We had the good fortune of connecting with Jerry Lopatin and we’ve shared our conversation below.
Hi Jerry, every day, we about how much execution matters, but we think ideas matter as well. How did you come up with the idea for your business?
In all truth, one cannot say that I in any way had a business. I taught elementary music for 36 years in the Phoenix area, 32 of them in the Deer Valley School District. I am now retired but continue to direct a community steel drum program. What I was able to accomplish was to create a self-funded music program for my school. This came about through the creation of a steel drum program which afforded music instruction and performance for our students on the Caribbean island instrument known as “pan” (steel drums) which was first created and under development on the island nation of Trinidad & Tobago in the early 1940’s.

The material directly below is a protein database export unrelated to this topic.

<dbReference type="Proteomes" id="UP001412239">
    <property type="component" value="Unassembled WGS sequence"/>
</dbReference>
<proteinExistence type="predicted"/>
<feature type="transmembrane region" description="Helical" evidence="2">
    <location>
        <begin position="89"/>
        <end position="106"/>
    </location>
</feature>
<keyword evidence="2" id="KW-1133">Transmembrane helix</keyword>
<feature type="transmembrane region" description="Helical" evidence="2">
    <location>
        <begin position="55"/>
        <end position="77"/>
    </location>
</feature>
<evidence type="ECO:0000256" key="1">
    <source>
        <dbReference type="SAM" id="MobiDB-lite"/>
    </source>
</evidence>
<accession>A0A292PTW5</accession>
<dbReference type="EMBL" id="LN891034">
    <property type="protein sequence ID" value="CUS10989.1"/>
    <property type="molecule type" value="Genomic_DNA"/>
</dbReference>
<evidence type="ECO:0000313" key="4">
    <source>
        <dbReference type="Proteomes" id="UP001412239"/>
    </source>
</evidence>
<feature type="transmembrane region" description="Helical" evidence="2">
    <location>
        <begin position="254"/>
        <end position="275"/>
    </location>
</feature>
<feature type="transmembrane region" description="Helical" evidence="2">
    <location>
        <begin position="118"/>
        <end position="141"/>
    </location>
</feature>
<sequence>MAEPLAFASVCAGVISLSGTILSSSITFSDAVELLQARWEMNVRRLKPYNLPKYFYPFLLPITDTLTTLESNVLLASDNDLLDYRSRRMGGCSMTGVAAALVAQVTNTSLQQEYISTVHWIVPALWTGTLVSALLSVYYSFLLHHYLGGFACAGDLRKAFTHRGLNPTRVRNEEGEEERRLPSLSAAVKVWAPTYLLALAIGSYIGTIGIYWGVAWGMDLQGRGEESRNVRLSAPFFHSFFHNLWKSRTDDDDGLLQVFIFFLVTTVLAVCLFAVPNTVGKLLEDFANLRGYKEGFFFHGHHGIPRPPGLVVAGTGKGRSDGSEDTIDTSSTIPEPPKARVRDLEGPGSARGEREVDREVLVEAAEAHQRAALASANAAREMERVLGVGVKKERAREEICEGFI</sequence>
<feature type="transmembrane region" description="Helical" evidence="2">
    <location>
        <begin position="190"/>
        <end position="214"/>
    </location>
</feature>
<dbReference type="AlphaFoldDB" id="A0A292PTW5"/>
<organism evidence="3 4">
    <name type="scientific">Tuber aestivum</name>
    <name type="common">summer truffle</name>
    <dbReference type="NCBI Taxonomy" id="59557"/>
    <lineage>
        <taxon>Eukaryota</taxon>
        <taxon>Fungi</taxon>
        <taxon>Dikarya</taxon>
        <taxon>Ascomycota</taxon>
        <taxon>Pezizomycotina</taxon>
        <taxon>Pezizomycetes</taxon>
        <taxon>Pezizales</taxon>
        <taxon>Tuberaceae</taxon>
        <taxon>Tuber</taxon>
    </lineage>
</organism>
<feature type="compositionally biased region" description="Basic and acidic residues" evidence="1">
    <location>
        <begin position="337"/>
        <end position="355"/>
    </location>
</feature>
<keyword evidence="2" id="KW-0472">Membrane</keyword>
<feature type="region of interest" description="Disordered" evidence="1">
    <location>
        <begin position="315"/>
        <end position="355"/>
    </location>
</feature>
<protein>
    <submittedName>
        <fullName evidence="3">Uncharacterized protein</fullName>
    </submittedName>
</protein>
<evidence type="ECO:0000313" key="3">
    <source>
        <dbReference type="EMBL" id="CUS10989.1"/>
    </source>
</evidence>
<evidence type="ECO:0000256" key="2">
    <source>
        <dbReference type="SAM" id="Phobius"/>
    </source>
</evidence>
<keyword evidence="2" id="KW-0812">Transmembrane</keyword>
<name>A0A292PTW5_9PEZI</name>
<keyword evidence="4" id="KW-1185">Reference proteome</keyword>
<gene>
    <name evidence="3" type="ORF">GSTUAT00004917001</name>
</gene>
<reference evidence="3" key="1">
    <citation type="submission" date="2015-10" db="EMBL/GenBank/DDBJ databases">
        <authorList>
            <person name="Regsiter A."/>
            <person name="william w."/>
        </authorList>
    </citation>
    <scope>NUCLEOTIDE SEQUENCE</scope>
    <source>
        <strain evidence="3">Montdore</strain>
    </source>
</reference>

As a teenager growing up in New York City, I was so fortunate to be introduced to the steel pan by the Narell family who not only taught me how to play the instrument, but included me in their neighborhood steel band and eventually asked me to lead workshops for a variety of organizations. It was during these formative years of playing and teaching pan that I realized the true power that these melodic and percussive instruments held. Once I was hired as an elementary music teacher, I became obsessed with the idea of including steel pan into any school setting, for they could be taught at any level to create a positive musical experience for child or adult alike. Being fortunate enough to have been doing this since my teenage years, I created my own curriculum for this monumental task. There were no road maps at the time that I was incorporating steel drums into our school’s curriculum. Due to the lack of this information nationwide, I developed and published my method of teaching steel drums to children in 1994 entitled “The Steel Band by Rote – A Methodology by Jerry Lopatin.”